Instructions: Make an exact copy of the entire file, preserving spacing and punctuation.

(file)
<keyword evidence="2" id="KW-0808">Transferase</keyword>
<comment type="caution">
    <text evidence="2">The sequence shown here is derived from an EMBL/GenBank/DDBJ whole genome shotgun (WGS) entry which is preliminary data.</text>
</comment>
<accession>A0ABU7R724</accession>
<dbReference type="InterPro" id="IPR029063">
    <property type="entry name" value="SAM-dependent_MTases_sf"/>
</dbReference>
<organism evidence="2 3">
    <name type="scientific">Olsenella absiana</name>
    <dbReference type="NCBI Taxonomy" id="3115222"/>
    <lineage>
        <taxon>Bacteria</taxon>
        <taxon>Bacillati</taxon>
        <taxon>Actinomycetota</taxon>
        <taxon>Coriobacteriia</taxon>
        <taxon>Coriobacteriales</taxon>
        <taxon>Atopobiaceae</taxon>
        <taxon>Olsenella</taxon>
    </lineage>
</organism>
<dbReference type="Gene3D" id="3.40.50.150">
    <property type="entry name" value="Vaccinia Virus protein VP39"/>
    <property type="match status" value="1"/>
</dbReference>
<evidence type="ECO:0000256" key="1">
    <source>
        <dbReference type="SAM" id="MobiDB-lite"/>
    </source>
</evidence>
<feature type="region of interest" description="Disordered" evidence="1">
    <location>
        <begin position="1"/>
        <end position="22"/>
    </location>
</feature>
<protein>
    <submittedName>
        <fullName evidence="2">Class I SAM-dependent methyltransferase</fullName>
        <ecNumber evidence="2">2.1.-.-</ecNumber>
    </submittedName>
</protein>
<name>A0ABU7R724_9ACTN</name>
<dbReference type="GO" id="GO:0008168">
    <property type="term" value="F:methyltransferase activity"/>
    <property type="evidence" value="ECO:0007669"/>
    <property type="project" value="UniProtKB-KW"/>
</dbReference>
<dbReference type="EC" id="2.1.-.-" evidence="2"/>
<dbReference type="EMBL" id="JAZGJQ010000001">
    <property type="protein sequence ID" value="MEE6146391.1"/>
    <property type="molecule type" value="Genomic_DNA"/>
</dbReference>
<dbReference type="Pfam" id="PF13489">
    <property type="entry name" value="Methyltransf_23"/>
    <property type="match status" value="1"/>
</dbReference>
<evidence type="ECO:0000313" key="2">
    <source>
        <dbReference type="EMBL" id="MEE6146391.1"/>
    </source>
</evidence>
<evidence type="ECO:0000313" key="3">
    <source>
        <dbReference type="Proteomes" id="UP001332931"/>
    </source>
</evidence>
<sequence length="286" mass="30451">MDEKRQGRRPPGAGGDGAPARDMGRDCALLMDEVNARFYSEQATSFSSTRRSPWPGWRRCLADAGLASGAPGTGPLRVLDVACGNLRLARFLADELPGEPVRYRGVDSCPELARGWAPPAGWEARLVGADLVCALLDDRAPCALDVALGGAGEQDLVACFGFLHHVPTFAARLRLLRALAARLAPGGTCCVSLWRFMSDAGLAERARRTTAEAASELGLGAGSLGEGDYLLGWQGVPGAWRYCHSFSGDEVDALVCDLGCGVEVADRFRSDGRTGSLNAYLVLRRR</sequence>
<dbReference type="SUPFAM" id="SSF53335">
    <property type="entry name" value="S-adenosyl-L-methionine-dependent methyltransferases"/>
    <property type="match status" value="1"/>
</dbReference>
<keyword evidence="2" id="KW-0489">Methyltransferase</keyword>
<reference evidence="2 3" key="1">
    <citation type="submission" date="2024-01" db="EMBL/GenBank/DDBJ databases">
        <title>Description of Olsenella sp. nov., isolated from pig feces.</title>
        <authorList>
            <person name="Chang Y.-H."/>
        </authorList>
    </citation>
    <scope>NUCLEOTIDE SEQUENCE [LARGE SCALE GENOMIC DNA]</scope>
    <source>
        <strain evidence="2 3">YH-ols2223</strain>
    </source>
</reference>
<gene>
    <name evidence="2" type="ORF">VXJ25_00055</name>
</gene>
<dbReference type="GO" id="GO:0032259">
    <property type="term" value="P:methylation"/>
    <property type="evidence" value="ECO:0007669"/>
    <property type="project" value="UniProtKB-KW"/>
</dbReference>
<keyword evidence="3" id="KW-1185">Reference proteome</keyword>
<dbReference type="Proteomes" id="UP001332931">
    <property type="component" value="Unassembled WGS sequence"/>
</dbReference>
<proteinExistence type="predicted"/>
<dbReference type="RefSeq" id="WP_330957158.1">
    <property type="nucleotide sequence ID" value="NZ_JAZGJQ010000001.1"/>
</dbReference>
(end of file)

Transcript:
<keyword evidence="2" id="KW-0808">Transferase</keyword>
<comment type="caution">
    <text evidence="2">The sequence shown here is derived from an EMBL/GenBank/DDBJ whole genome shotgun (WGS) entry which is preliminary data.</text>
</comment>
<accession>A0ABU7R724</accession>
<dbReference type="InterPro" id="IPR029063">
    <property type="entry name" value="SAM-dependent_MTases_sf"/>
</dbReference>
<organism evidence="2 3">
    <name type="scientific">Olsenella absiana</name>
    <dbReference type="NCBI Taxonomy" id="3115222"/>
    <lineage>
        <taxon>Bacteria</taxon>
        <taxon>Bacillati</taxon>
        <taxon>Actinomycetota</taxon>
        <taxon>Coriobacteriia</taxon>
        <taxon>Coriobacteriales</taxon>
        <taxon>Atopobiaceae</taxon>
        <taxon>Olsenella</taxon>
    </lineage>
</organism>
<dbReference type="Gene3D" id="3.40.50.150">
    <property type="entry name" value="Vaccinia Virus protein VP39"/>
    <property type="match status" value="1"/>
</dbReference>
<evidence type="ECO:0000256" key="1">
    <source>
        <dbReference type="SAM" id="MobiDB-lite"/>
    </source>
</evidence>
<feature type="region of interest" description="Disordered" evidence="1">
    <location>
        <begin position="1"/>
        <end position="22"/>
    </location>
</feature>
<protein>
    <submittedName>
        <fullName evidence="2">Class I SAM-dependent methyltransferase</fullName>
        <ecNumber evidence="2">2.1.-.-</ecNumber>
    </submittedName>
</protein>
<name>A0ABU7R724_9ACTN</name>
<dbReference type="GO" id="GO:0008168">
    <property type="term" value="F:methyltransferase activity"/>
    <property type="evidence" value="ECO:0007669"/>
    <property type="project" value="UniProtKB-KW"/>
</dbReference>
<dbReference type="EC" id="2.1.-.-" evidence="2"/>
<dbReference type="EMBL" id="JAZGJQ010000001">
    <property type="protein sequence ID" value="MEE6146391.1"/>
    <property type="molecule type" value="Genomic_DNA"/>
</dbReference>
<dbReference type="Pfam" id="PF13489">
    <property type="entry name" value="Methyltransf_23"/>
    <property type="match status" value="1"/>
</dbReference>
<evidence type="ECO:0000313" key="2">
    <source>
        <dbReference type="EMBL" id="MEE6146391.1"/>
    </source>
</evidence>
<evidence type="ECO:0000313" key="3">
    <source>
        <dbReference type="Proteomes" id="UP001332931"/>
    </source>
</evidence>
<sequence length="286" mass="30451">MDEKRQGRRPPGAGGDGAPARDMGRDCALLMDEVNARFYSEQATSFSSTRRSPWPGWRRCLADAGLASGAPGTGPLRVLDVACGNLRLARFLADELPGEPVRYRGVDSCPELARGWAPPAGWEARLVGADLVCALLDDRAPCALDVALGGAGEQDLVACFGFLHHVPTFAARLRLLRALAARLAPGGTCCVSLWRFMSDAGLAERARRTTAEAASELGLGAGSLGEGDYLLGWQGVPGAWRYCHSFSGDEVDALVCDLGCGVEVADRFRSDGRTGSLNAYLVLRRR</sequence>
<dbReference type="SUPFAM" id="SSF53335">
    <property type="entry name" value="S-adenosyl-L-methionine-dependent methyltransferases"/>
    <property type="match status" value="1"/>
</dbReference>
<keyword evidence="2" id="KW-0489">Methyltransferase</keyword>
<reference evidence="2 3" key="1">
    <citation type="submission" date="2024-01" db="EMBL/GenBank/DDBJ databases">
        <title>Description of Olsenella sp. nov., isolated from pig feces.</title>
        <authorList>
            <person name="Chang Y.-H."/>
        </authorList>
    </citation>
    <scope>NUCLEOTIDE SEQUENCE [LARGE SCALE GENOMIC DNA]</scope>
    <source>
        <strain evidence="2 3">YH-ols2223</strain>
    </source>
</reference>
<gene>
    <name evidence="2" type="ORF">VXJ25_00055</name>
</gene>
<dbReference type="GO" id="GO:0032259">
    <property type="term" value="P:methylation"/>
    <property type="evidence" value="ECO:0007669"/>
    <property type="project" value="UniProtKB-KW"/>
</dbReference>
<keyword evidence="3" id="KW-1185">Reference proteome</keyword>
<dbReference type="Proteomes" id="UP001332931">
    <property type="component" value="Unassembled WGS sequence"/>
</dbReference>
<proteinExistence type="predicted"/>
<dbReference type="RefSeq" id="WP_330957158.1">
    <property type="nucleotide sequence ID" value="NZ_JAZGJQ010000001.1"/>
</dbReference>